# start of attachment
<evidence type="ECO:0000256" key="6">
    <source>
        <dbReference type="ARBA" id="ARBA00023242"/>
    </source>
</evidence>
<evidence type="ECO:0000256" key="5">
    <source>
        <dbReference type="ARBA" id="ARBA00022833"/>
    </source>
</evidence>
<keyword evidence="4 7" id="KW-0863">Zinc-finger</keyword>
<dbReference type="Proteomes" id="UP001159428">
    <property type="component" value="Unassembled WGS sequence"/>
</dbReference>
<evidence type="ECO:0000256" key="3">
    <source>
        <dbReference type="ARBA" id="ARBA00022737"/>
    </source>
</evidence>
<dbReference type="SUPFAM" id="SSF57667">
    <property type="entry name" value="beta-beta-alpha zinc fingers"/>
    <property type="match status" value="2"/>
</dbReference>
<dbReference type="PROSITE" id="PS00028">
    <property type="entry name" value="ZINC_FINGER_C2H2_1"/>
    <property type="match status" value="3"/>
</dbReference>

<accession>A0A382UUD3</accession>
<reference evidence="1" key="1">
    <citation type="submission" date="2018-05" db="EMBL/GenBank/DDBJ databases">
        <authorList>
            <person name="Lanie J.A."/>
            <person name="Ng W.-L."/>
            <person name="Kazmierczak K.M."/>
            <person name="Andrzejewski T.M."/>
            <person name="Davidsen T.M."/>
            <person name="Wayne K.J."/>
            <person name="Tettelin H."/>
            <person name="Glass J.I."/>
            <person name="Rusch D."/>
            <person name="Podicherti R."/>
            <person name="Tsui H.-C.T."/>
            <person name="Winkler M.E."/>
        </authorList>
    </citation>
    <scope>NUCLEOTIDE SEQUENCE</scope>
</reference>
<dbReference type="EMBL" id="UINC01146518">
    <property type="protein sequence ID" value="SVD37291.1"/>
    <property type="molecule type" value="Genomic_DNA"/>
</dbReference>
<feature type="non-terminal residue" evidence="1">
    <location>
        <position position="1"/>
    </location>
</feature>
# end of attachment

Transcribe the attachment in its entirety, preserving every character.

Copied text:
<evidence type="ECO:0000256" key="6">
    <source>
        <dbReference type="ARBA" id="ARBA00023242"/>
    </source>
</evidence>
<evidence type="ECO:0000256" key="5">
    <source>
        <dbReference type="ARBA" id="ARBA00022833"/>
    </source>
</evidence>
<keyword evidence="4 7" id="KW-0863">Zinc-finger</keyword>
<dbReference type="Proteomes" id="UP001159428">
    <property type="component" value="Unassembled WGS sequence"/>
</dbReference>
<evidence type="ECO:0000256" key="3">
    <source>
        <dbReference type="ARBA" id="ARBA00022737"/>
    </source>
</evidence>
<dbReference type="SUPFAM" id="SSF57667">
    <property type="entry name" value="beta-beta-alpha zinc fingers"/>
    <property type="match status" value="2"/>
</dbReference>
<dbReference type="PROSITE" id="PS00028">
    <property type="entry name" value="ZINC_FINGER_C2H2_1"/>
    <property type="match status" value="3"/>
</dbReference>

<accession>A0A382UUD3</accession>
<reference evidence="1" key="1">
    <citation type="submission" date="2018-05" db="EMBL/GenBank/DDBJ databases">
        <authorList>
            <person name="Lanie J.A."/>
            <person name="Ng W.-L."/>
            <person name="Kazmierczak K.M."/>
            <person name="Andrzejewski T.M."/>
            <person name="Davidsen T.M."/>
            <person name="Wayne K.J."/>
            <person name="Tettelin H."/>
            <person name="Glass J.I."/>
            <person name="Rusch D."/>
            <person name="Podicherti R."/>
            <person name="Tsui H.-C.T."/>
            <person name="Winkler M.E."/>
        </authorList>
    </citation>
    <scope>NUCLEOTIDE SEQUENCE</scope>
</reference>
<dbReference type="EMBL" id="UINC01146518">
    <property type="protein sequence ID" value="SVD37291.1"/>
    <property type="molecule type" value="Genomic_DNA"/>
</dbReference>
<feature type="non-terminal residue" evidence="1">
    <location>
        <position position="1"/>
    </location>
</feature>